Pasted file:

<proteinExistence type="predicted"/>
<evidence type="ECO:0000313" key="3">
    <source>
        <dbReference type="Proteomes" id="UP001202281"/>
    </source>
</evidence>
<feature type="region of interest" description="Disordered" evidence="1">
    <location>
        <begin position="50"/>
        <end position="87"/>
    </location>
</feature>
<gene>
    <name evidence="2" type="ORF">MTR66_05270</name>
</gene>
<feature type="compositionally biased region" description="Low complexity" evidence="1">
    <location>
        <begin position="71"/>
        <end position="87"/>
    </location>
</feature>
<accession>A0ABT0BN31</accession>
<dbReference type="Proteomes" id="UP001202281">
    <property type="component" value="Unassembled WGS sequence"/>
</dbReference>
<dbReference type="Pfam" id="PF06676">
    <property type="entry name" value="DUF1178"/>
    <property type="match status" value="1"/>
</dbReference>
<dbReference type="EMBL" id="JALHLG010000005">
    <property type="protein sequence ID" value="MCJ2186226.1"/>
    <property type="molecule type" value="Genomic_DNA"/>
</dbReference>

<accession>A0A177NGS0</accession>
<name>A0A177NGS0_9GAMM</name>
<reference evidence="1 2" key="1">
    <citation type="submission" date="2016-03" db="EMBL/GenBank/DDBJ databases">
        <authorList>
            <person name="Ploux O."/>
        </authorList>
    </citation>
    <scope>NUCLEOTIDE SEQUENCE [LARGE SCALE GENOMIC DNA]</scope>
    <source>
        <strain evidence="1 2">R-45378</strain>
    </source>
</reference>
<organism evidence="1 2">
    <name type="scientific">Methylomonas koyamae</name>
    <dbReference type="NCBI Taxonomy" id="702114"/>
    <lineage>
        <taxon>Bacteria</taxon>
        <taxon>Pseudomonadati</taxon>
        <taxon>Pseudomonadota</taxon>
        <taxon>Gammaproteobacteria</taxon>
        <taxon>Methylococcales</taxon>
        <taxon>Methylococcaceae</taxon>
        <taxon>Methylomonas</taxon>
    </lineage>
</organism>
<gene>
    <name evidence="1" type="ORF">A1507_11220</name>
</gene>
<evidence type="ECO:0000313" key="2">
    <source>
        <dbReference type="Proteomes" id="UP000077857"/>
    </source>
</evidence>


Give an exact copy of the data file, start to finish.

<proteinExistence type="predicted"/>
<evidence type="ECO:0000313" key="3">
    <source>
        <dbReference type="Proteomes" id="UP001202281"/>
    </source>
</evidence>
<feature type="region of interest" description="Disordered" evidence="1">
    <location>
        <begin position="50"/>
        <end position="87"/>
    </location>
</feature>
<gene>
    <name evidence="2" type="ORF">MTR66_05270</name>
</gene>
<feature type="compositionally biased region" description="Low complexity" evidence="1">
    <location>
        <begin position="71"/>
        <end position="87"/>
    </location>
</feature>
<accession>A0ABT0BN31</accession>
<dbReference type="Proteomes" id="UP001202281">
    <property type="component" value="Unassembled WGS sequence"/>
</dbReference>
<dbReference type="Pfam" id="PF06676">
    <property type="entry name" value="DUF1178"/>
    <property type="match status" value="1"/>
</dbReference>
<dbReference type="EMBL" id="JALHLG010000005">
    <property type="protein sequence ID" value="MCJ2186226.1"/>
    <property type="molecule type" value="Genomic_DNA"/>
</dbReference>

<accession>A0A177NGS0</accession>
<name>A0A177NGS0_9GAMM</name>
<reference evidence="1 2" key="1">
    <citation type="submission" date="2016-03" db="EMBL/GenBank/DDBJ databases">
        <authorList>
            <person name="Ploux O."/>
        </authorList>
    </citation>
    <scope>NUCLEOTIDE SEQUENCE [LARGE SCALE GENOMIC DNA]</scope>
    <source>
        <strain evidence="1 2">R-45378</strain>
    </source>
</reference>
<organism evidence="1 2">
    <name type="scientific">Methylomonas koyamae</name>
    <dbReference type="NCBI Taxonomy" id="702114"/>
    <lineage>
        <taxon>Bacteria</taxon>
        <taxon>Pseudomonadati</taxon>
        <taxon>Pseudomonadota</taxon>
        <taxon>Gammaproteobacteria</taxon>
        <taxon>Methylococcales</taxon>
        <taxon>Methylococcaceae</taxon>
        <taxon>Methylomonas</taxon>
    </lineage>
</organism>
<gene>
    <name evidence="1" type="ORF">A1507_11220</name>
</gene>
<evidence type="ECO:0000313" key="2">
    <source>
        <dbReference type="Proteomes" id="UP000077857"/>
    </source>
</evidence>